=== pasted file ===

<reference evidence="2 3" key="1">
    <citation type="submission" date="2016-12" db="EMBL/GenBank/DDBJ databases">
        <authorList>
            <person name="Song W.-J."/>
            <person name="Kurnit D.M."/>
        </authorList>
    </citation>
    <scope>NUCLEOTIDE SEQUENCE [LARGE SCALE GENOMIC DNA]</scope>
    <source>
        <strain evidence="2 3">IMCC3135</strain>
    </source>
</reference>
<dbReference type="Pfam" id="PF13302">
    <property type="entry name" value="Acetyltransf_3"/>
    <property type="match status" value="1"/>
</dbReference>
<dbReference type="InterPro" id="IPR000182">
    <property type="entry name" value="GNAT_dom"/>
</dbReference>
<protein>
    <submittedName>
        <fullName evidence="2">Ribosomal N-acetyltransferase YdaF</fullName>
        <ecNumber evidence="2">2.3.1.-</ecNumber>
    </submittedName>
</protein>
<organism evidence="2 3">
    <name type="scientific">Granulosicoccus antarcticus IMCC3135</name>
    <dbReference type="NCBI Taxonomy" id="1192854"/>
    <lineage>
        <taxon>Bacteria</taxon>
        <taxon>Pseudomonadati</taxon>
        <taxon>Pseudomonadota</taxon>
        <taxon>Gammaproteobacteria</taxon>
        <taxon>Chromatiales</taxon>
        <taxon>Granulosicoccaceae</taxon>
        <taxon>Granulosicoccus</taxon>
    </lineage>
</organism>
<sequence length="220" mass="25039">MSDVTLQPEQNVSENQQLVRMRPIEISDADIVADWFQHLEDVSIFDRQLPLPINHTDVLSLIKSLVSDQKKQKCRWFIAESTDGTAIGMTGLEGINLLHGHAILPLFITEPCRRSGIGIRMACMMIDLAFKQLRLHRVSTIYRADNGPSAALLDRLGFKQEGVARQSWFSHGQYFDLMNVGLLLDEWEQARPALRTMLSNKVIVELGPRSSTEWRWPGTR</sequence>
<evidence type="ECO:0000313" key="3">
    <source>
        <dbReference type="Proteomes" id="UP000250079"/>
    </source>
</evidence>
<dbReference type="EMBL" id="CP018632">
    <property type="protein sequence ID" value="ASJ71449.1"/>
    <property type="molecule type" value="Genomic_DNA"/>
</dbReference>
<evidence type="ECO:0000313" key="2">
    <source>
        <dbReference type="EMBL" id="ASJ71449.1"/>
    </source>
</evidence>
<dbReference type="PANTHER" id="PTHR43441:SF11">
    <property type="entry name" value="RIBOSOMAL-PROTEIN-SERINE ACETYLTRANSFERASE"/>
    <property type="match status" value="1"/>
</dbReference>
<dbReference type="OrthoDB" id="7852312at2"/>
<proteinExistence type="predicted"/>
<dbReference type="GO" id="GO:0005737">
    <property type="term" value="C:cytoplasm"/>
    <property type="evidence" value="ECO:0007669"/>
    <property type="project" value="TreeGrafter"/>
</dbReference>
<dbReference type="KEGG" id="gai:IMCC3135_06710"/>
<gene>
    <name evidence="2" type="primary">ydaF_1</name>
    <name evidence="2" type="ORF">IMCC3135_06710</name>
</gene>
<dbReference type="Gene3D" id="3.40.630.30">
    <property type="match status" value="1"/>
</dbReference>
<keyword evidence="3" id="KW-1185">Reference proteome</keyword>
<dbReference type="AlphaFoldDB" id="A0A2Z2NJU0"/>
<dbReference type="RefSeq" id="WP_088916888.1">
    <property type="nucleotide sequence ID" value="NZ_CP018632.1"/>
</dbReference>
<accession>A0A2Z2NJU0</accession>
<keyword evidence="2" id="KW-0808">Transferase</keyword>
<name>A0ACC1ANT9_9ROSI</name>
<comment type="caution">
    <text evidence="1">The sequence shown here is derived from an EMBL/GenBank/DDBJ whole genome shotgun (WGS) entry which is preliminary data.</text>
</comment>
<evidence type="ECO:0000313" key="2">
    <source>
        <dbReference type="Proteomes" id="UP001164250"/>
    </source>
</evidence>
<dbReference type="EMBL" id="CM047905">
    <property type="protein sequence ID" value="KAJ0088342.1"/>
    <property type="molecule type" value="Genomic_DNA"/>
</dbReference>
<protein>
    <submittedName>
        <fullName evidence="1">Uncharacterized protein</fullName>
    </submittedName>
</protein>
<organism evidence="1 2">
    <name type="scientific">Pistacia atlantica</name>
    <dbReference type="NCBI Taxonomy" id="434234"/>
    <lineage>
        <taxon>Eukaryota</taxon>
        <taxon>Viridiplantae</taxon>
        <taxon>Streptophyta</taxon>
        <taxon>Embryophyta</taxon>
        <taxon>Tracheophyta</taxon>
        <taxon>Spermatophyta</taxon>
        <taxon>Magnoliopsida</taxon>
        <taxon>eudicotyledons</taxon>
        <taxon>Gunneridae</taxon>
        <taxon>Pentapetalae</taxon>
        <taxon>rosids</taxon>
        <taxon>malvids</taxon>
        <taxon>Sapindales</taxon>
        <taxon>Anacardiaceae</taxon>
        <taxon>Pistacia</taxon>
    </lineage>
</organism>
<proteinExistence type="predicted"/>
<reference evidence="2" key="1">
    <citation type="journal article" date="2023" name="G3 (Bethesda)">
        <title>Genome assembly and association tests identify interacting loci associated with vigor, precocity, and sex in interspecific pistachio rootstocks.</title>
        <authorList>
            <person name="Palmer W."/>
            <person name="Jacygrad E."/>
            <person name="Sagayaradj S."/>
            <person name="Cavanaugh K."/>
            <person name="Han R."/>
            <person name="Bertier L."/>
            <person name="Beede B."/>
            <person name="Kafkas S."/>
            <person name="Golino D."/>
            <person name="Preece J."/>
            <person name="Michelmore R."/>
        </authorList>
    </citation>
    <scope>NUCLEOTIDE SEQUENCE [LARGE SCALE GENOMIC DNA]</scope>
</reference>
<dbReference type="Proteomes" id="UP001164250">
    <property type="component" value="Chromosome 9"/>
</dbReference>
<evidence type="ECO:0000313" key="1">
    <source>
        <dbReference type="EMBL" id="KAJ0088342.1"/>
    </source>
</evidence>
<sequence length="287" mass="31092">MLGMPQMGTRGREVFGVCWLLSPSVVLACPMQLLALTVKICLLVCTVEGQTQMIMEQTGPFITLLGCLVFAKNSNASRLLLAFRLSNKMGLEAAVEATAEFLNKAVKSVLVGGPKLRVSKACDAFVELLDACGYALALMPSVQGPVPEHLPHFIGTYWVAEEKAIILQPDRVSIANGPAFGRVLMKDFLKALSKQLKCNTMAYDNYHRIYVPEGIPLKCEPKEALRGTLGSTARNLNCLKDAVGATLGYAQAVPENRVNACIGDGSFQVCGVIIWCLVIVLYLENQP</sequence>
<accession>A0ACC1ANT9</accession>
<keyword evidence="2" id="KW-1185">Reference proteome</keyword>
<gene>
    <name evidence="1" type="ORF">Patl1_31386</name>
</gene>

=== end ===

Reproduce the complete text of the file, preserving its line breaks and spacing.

<reference evidence="2 3" key="1">
    <citation type="submission" date="2016-12" db="EMBL/GenBank/DDBJ databases">
        <authorList>
            <person name="Song W.-J."/>
            <person name="Kurnit D.M."/>
        </authorList>
    </citation>
    <scope>NUCLEOTIDE SEQUENCE [LARGE SCALE GENOMIC DNA]</scope>
    <source>
        <strain evidence="2 3">IMCC3135</strain>
    </source>
</reference>
<dbReference type="Pfam" id="PF13302">
    <property type="entry name" value="Acetyltransf_3"/>
    <property type="match status" value="1"/>
</dbReference>
<dbReference type="InterPro" id="IPR000182">
    <property type="entry name" value="GNAT_dom"/>
</dbReference>
<protein>
    <submittedName>
        <fullName evidence="2">Ribosomal N-acetyltransferase YdaF</fullName>
        <ecNumber evidence="2">2.3.1.-</ecNumber>
    </submittedName>
</protein>
<organism evidence="2 3">
    <name type="scientific">Granulosicoccus antarcticus IMCC3135</name>
    <dbReference type="NCBI Taxonomy" id="1192854"/>
    <lineage>
        <taxon>Bacteria</taxon>
        <taxon>Pseudomonadati</taxon>
        <taxon>Pseudomonadota</taxon>
        <taxon>Gammaproteobacteria</taxon>
        <taxon>Chromatiales</taxon>
        <taxon>Granulosicoccaceae</taxon>
        <taxon>Granulosicoccus</taxon>
    </lineage>
</organism>
<sequence length="220" mass="25039">MSDVTLQPEQNVSENQQLVRMRPIEISDADIVADWFQHLEDVSIFDRQLPLPINHTDVLSLIKSLVSDQKKQKCRWFIAESTDGTAIGMTGLEGINLLHGHAILPLFITEPCRRSGIGIRMACMMIDLAFKQLRLHRVSTIYRADNGPSAALLDRLGFKQEGVARQSWFSHGQYFDLMNVGLLLDEWEQARPALRTMLSNKVIVELGPRSSTEWRWPGTR</sequence>
<evidence type="ECO:0000313" key="3">
    <source>
        <dbReference type="Proteomes" id="UP000250079"/>
    </source>
</evidence>
<dbReference type="EMBL" id="CP018632">
    <property type="protein sequence ID" value="ASJ71449.1"/>
    <property type="molecule type" value="Genomic_DNA"/>
</dbReference>
<evidence type="ECO:0000313" key="2">
    <source>
        <dbReference type="EMBL" id="ASJ71449.1"/>
    </source>
</evidence>
<dbReference type="PANTHER" id="PTHR43441:SF11">
    <property type="entry name" value="RIBOSOMAL-PROTEIN-SERINE ACETYLTRANSFERASE"/>
    <property type="match status" value="1"/>
</dbReference>
<dbReference type="OrthoDB" id="7852312at2"/>
<proteinExistence type="predicted"/>
<dbReference type="GO" id="GO:0005737">
    <property type="term" value="C:cytoplasm"/>
    <property type="evidence" value="ECO:0007669"/>
    <property type="project" value="TreeGrafter"/>
</dbReference>
<dbReference type="KEGG" id="gai:IMCC3135_06710"/>
<gene>
    <name evidence="2" type="primary">ydaF_1</name>
    <name evidence="2" type="ORF">IMCC3135_06710</name>
</gene>
<dbReference type="Gene3D" id="3.40.630.30">
    <property type="match status" value="1"/>
</dbReference>
<keyword evidence="3" id="KW-1185">Reference proteome</keyword>
<dbReference type="AlphaFoldDB" id="A0A2Z2NJU0"/>
<dbReference type="RefSeq" id="WP_088916888.1">
    <property type="nucleotide sequence ID" value="NZ_CP018632.1"/>
</dbReference>
<accession>A0A2Z2NJU0</accession>
<keyword evidence="2" id="KW-0808">Transferase</keyword>
<name>A0ACC1ANT9_9ROSI</name>
<comment type="caution">
    <text evidence="1">The sequence shown here is derived from an EMBL/GenBank/DDBJ whole genome shotgun (WGS) entry which is preliminary data.</text>
</comment>
<evidence type="ECO:0000313" key="2">
    <source>
        <dbReference type="Proteomes" id="UP001164250"/>
    </source>
</evidence>
<dbReference type="EMBL" id="CM047905">
    <property type="protein sequence ID" value="KAJ0088342.1"/>
    <property type="molecule type" value="Genomic_DNA"/>
</dbReference>
<protein>
    <submittedName>
        <fullName evidence="1">Uncharacterized protein</fullName>
    </submittedName>
</protein>
<organism evidence="1 2">
    <name type="scientific">Pistacia atlantica</name>
    <dbReference type="NCBI Taxonomy" id="434234"/>
    <lineage>
        <taxon>Eukaryota</taxon>
        <taxon>Viridiplantae</taxon>
        <taxon>Streptophyta</taxon>
        <taxon>Embryophyta</taxon>
        <taxon>Tracheophyta</taxon>
        <taxon>Spermatophyta</taxon>
        <taxon>Magnoliopsida</taxon>
        <taxon>eudicotyledons</taxon>
        <taxon>Gunneridae</taxon>
        <taxon>Pentapetalae</taxon>
        <taxon>rosids</taxon>
        <taxon>malvids</taxon>
        <taxon>Sapindales</taxon>
        <taxon>Anacardiaceae</taxon>
        <taxon>Pistacia</taxon>
    </lineage>
</organism>
<proteinExistence type="predicted"/>
<reference evidence="2" key="1">
    <citation type="journal article" date="2023" name="G3 (Bethesda)">
        <title>Genome assembly and association tests identify interacting loci associated with vigor, precocity, and sex in interspecific pistachio rootstocks.</title>
        <authorList>
            <person name="Palmer W."/>
            <person name="Jacygrad E."/>
            <person name="Sagayaradj S."/>
            <person name="Cavanaugh K."/>
            <person name="Han R."/>
            <person name="Bertier L."/>
            <person name="Beede B."/>
            <person name="Kafkas S."/>
            <person name="Golino D."/>
            <person name="Preece J."/>
            <person name="Michelmore R."/>
        </authorList>
    </citation>
    <scope>NUCLEOTIDE SEQUENCE [LARGE SCALE GENOMIC DNA]</scope>
</reference>
<dbReference type="Proteomes" id="UP001164250">
    <property type="component" value="Chromosome 9"/>
</dbReference>
<evidence type="ECO:0000313" key="1">
    <source>
        <dbReference type="EMBL" id="KAJ0088342.1"/>
    </source>
</evidence>
<sequence length="287" mass="31092">MLGMPQMGTRGREVFGVCWLLSPSVVLACPMQLLALTVKICLLVCTVEGQTQMIMEQTGPFITLLGCLVFAKNSNASRLLLAFRLSNKMGLEAAVEATAEFLNKAVKSVLVGGPKLRVSKACDAFVELLDACGYALALMPSVQGPVPEHLPHFIGTYWVAEEKAIILQPDRVSIANGPAFGRVLMKDFLKALSKQLKCNTMAYDNYHRIYVPEGIPLKCEPKEALRGTLGSTARNLNCLKDAVGATLGYAQAVPENRVNACIGDGSFQVCGVIIWCLVIVLYLENQP</sequence>
<accession>A0ACC1ANT9</accession>
<keyword evidence="2" id="KW-1185">Reference proteome</keyword>
<gene>
    <name evidence="1" type="ORF">Patl1_31386</name>
</gene>